The Federal and State scenic byways programs are ways to recognize and promote outstanding roads. Scenic Byway designation is a tool for scenic resource promotion and protection.
Virginia’s Scenic Byways
There are both national and state scenic byways programs. Virginia’s program was introduced in 1999 and is managed by the Virginia Department of Transportation (VDOT) in partnership with the Department of Conservation and Recreation (DCR). Virginia has 4 federal scenic byways: Colonial Parkway, Skyline Drive, Blue Ridge Parkway, and George Washington Memorial Parkway You can order a map of Virginia’s Scenic Roads and state scenic byways, or pick one up at a rest stop or welcome area in the state.
Benefits to Scenic Resources
- Virginia Byway designation gives localities the opportunity to participate in the National Scenic Byway Program.
- It might limit placement of outdoor advertising signs.
- It does not affect land use controls.
- It does not limit road improvements.
- The route provides important scenic values and experiences.
- There is a diversity of experiences, as in transition from one landscape scene to another.
- The route links together or provides access to scenic, historic, recreational, cultural, natural and archeological elements.
- The route bypasses major roads or provides opportunities to leave high-speed routes for variety and leisure in motoring. Landscape control or management along the route is feasible.
- The route allows for additional features that will enhance the motorist’s experience and improve safety.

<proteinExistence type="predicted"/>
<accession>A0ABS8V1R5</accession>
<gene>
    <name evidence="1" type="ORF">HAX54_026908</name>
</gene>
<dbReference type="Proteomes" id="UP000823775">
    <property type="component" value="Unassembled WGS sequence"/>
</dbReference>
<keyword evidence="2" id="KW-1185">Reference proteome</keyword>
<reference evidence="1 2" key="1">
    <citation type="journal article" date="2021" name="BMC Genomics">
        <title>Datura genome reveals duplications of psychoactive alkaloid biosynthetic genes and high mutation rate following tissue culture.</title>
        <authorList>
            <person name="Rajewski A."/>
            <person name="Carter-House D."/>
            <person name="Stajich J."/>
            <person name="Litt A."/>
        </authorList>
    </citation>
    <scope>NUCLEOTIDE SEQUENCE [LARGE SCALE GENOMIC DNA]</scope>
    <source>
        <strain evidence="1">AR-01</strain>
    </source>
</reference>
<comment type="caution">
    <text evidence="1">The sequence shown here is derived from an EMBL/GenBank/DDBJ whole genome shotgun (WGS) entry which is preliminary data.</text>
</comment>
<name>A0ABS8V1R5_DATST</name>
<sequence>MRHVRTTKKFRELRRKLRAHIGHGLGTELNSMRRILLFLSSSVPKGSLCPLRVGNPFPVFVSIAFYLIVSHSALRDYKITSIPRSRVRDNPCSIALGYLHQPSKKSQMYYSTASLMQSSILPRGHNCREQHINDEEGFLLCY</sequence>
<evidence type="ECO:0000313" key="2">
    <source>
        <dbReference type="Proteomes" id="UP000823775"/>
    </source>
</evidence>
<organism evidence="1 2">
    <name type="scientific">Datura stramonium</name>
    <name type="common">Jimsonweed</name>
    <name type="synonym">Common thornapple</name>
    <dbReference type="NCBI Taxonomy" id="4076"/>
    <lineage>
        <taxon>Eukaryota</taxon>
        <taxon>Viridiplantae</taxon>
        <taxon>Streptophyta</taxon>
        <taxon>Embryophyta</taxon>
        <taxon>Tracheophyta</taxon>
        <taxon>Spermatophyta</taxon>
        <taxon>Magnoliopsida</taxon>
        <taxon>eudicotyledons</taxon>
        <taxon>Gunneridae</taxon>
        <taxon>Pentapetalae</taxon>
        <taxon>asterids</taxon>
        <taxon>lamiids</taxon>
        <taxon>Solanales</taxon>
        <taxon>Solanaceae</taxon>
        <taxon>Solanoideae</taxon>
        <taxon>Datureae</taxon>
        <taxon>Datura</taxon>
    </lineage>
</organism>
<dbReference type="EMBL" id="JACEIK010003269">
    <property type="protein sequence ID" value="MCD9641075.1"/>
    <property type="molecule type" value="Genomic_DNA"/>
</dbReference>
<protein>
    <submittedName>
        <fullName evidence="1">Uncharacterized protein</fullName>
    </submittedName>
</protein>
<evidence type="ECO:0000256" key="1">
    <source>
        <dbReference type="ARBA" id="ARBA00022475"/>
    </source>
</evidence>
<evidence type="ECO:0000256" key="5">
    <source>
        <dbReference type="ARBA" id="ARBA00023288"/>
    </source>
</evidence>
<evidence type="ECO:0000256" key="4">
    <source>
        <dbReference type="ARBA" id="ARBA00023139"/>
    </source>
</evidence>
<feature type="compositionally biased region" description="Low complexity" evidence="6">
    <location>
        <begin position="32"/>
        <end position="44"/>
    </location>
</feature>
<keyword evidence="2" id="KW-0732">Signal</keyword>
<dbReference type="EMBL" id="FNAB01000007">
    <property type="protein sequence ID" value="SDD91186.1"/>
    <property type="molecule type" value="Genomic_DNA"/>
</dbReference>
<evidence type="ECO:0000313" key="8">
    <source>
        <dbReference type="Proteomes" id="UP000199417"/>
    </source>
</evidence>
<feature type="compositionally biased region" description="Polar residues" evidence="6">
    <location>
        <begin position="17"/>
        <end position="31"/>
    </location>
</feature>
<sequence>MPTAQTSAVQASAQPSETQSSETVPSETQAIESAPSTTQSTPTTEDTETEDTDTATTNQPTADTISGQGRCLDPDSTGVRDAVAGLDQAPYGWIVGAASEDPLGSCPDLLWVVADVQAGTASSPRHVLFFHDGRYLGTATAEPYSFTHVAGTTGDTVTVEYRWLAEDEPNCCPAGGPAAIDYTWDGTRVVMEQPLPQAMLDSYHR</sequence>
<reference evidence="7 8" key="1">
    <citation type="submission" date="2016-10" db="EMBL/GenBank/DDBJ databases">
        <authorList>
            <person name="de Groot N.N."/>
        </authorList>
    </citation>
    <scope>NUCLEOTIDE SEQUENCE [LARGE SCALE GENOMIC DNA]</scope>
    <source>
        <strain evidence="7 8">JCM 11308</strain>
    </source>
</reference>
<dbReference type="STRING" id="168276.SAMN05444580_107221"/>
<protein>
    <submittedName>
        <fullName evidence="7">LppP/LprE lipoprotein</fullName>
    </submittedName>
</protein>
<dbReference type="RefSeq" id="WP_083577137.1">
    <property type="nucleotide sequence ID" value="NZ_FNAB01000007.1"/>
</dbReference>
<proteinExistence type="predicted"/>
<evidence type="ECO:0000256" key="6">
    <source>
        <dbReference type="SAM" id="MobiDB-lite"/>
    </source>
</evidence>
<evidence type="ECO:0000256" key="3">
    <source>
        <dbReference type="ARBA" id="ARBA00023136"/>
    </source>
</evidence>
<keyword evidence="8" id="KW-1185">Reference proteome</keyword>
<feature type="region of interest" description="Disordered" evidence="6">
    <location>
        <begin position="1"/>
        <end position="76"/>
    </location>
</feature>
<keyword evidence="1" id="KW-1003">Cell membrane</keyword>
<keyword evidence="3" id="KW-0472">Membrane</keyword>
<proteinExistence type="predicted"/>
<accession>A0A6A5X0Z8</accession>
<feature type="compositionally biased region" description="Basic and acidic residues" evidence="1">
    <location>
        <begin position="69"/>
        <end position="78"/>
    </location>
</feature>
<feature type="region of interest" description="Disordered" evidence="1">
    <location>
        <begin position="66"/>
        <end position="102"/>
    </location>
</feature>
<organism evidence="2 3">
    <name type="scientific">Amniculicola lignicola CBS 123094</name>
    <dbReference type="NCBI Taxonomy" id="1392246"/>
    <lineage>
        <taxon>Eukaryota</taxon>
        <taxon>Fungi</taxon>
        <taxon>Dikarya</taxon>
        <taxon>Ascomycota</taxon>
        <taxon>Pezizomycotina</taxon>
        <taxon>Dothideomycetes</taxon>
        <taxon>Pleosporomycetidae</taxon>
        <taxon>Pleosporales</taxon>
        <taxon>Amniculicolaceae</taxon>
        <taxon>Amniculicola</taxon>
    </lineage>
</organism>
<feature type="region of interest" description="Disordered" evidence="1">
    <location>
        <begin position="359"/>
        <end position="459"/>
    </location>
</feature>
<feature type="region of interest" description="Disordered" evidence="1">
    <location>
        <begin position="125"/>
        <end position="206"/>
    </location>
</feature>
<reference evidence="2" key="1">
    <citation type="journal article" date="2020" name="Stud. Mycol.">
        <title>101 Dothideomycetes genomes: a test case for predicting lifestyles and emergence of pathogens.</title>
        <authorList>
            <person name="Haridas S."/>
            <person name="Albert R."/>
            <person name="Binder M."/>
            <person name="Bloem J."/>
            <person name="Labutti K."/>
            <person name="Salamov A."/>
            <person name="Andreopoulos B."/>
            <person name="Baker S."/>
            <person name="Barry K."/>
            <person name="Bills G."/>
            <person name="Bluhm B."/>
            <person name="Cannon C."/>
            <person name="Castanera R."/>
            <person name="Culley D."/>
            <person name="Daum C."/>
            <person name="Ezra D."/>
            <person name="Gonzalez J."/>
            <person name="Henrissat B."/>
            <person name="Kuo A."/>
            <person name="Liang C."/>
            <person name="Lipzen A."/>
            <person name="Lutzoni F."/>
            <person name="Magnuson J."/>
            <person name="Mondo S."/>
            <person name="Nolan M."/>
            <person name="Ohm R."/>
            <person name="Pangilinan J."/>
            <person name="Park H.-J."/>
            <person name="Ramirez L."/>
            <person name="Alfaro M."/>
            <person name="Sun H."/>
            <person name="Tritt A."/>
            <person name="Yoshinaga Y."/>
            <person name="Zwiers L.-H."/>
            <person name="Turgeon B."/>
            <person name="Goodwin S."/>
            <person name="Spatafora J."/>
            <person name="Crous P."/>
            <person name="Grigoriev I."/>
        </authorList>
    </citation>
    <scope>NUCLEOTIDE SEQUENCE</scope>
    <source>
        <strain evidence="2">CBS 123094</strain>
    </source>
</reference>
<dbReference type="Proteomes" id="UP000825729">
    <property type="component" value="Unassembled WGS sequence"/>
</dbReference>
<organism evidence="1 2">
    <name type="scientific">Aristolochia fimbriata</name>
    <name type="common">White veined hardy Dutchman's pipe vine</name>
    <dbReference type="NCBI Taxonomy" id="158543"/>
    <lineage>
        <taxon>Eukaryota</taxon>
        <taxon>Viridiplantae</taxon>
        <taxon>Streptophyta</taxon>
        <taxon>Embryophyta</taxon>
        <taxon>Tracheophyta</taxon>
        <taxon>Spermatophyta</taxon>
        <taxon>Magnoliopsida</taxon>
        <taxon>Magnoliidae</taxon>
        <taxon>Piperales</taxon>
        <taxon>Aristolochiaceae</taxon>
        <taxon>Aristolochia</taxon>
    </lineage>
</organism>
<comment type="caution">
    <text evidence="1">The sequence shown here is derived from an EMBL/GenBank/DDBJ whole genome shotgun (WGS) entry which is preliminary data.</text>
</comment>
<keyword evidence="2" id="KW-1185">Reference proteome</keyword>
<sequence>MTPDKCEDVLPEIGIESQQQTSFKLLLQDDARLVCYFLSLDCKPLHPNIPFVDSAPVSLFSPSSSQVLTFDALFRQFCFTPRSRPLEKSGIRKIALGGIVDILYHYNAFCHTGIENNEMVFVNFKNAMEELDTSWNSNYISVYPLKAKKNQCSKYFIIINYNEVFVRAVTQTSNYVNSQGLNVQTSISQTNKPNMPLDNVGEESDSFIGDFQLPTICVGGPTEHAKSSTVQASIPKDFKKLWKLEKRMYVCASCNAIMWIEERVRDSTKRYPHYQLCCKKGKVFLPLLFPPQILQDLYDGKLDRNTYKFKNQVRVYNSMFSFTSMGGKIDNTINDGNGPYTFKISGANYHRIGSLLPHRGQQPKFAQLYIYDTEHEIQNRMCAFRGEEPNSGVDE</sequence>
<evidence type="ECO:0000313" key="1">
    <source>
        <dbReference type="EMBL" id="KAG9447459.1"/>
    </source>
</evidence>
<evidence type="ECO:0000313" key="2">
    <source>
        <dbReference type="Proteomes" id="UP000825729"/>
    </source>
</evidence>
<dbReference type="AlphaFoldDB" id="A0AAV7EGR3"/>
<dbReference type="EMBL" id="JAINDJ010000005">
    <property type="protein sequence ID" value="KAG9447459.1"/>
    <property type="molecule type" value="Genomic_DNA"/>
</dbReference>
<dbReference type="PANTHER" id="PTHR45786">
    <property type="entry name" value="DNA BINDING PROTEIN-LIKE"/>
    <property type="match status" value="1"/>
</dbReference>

- Local government(s) has/have initiated zoning or other land-use controls, so as to reasonably protect the aesthetic and cultural value of the highway.
What are the steps to designation?
1. Anyone can request byway designation, but local government(s) must adopt a resolution of support.
2. Upon receipt of a request and historical documentation from an interested party/local government, VDOT and DCR collect information on local zoning laws, traffic volumes and accident reports before evaluating the roads according to the criteria.
3. Based on a joint review according to the criteria, the DCR director recommends qualifying roads for consideration by the CTB.
4. Before the CTB acts, VDOT offers the local government the opportunity to hold a public hearing. If a public hearing is requested, VDOT’s Local Assistance Division and DCR will provide assistance.
5. After the public hearing, or if no hearing was requested, the CTB officially designates the byway(s) at their next scheduled meeting. Subsequently, signs are posted, and changes are made to the appropriate maps.